Lempriere Grain creditors asssessing damage

Lempriere Grain creditors asssessing damage


Farmers across Victoria and NSW are reeling with the news that Lempriere Grain has entered administration, owing hundreds money.

Farmers who have delivered grain to be sold to Lempriere Grain face an anxious wait to see if they get anything back.

Farmers who have delivered grain to be sold to Lempriere Grain face an anxious wait to see if they get anything back.

THE GRAINS industry is urging farmers with unpaid debts from failed grain business Lempriere Grain to get in contact with the administrators Jirsch Sutherland to register their debts.

A swiftly evolving crisis involving the Victorian-based agribusiness saw it placed into administration last Friday, with farmers across Victoria and southern NSW owed substantial sums of money.

A creditors meeting will be held in Melbourne on April 2 to discuss whether to appoint a committee of inspection and lodge any proof of debts.

No official figures regarding the extent of losses has been issued, however, farming groups are expecting there will be hundreds of farmer creditors.

Unofficial estimates for the total debts owed range as high as $10 million.

The industry is scratching its head on how to better prepare growers for incidents such as the Lempriere Grain collapse.

All involved have said there were no warning signals or red flags to indicate the business was in financial trouble.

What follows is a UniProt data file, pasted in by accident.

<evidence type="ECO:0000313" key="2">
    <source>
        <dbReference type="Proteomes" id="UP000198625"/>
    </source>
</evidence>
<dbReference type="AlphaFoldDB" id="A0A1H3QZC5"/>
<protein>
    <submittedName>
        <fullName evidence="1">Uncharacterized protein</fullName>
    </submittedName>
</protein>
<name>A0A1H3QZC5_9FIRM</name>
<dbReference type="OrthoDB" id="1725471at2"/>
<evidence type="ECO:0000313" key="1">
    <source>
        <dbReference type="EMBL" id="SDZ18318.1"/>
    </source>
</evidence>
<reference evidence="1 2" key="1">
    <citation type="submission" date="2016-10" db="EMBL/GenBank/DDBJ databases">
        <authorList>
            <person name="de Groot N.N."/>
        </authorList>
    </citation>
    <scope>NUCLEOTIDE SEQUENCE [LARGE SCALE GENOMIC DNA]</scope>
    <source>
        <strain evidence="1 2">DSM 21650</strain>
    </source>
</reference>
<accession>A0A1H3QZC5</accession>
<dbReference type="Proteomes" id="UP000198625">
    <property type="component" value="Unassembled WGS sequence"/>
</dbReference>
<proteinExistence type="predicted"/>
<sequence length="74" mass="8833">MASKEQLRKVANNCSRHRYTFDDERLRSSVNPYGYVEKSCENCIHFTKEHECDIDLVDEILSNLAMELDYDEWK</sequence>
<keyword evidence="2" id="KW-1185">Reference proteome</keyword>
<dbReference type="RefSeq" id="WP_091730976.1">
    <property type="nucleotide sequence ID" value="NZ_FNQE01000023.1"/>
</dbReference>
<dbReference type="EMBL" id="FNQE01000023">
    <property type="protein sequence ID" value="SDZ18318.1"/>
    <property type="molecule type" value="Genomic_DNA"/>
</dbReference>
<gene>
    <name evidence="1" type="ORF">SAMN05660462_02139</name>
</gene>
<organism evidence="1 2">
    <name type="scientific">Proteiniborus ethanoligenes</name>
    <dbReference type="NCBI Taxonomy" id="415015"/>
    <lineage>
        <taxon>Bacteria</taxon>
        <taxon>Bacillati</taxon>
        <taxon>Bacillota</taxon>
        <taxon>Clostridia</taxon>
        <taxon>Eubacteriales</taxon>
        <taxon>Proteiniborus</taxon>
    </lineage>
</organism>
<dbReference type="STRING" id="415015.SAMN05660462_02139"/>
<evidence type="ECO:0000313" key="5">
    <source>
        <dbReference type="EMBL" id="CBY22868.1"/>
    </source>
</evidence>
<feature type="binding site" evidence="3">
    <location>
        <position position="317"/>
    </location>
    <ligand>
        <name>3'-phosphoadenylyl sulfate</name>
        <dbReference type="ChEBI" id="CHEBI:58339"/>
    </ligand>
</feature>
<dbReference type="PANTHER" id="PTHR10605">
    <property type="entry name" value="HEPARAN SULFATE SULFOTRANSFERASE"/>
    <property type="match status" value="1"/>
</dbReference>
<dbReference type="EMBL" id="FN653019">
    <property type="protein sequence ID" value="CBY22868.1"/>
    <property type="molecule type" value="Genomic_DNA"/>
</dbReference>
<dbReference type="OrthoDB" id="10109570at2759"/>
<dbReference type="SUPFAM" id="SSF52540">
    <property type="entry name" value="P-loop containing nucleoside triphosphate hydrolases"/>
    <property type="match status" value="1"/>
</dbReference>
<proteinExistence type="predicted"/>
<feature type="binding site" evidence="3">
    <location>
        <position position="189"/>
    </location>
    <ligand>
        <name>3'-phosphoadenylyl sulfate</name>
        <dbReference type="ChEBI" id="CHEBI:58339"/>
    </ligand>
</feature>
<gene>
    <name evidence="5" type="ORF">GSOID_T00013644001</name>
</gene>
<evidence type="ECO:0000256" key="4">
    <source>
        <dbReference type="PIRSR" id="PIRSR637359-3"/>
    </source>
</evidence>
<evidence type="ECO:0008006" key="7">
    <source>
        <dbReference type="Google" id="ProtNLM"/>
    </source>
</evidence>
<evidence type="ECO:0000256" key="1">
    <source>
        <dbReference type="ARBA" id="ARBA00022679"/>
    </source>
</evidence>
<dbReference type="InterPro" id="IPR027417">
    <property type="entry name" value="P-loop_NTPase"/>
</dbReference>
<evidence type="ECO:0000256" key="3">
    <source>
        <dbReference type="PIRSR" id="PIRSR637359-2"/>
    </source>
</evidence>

"We have worked really hard as an industry over the past few years to make growers aware of counterparty risk and what they can do to minimise their exposure," said Grain Producers Australia chairman Andrew Weidemann.

"There are red flags, such as slow payment, you can run credit checks, things that can give you a clue a business is struggling but in this case there was nothing," he said.

Mr Weidemann said the high prices on offer this season meant it did not take a lot of grain for the farmers to be owed significant sums of money.

"You do two B-Doubles of wheat, 100 tonnes or so, which you could do in a day quite easily and there's $40,000 at $400/t."

He said the increased focus on counterparty risk may have limited the extent of the damage.

"There has been a real move towards tighter payment terms in recent years and perhaps that has helped in this case it may have stopped more grain being delivered to the company.

In terms of the creditors there are a mixture of growers who have dealt directly with Lempriere and those who have sold grain to the company via a broker.

Some brokers are also creditors due to freight deals.

It is a gloomy outlook for those owed money based on the precedent from other failed grain companies.

Andrew Whitelaw, Mercado analyst, said an analysis of other grain buyer insolvencies in recent years showed unsecured creditors had generally reeived payments totalling 10 cents in the dollar or less.

The Victorian Farmers Federation (VFF) said growers first started contacting them earlier in the month after a number of warning signals emerged, such as late payment, then the failure to answer phone calls, then the removal of the websites of both Lempriere Grain and Starcom Resources, which owns a 50 per cent stake in Lempriere Grain.

Lempriere Grain had offices in both Melbourne and Ballarat, while Starcom Resources was based in Singapore.

Fairfax Agricultural Media has been unable to reach any sources from either company for comment.


From the front page

Sponsored by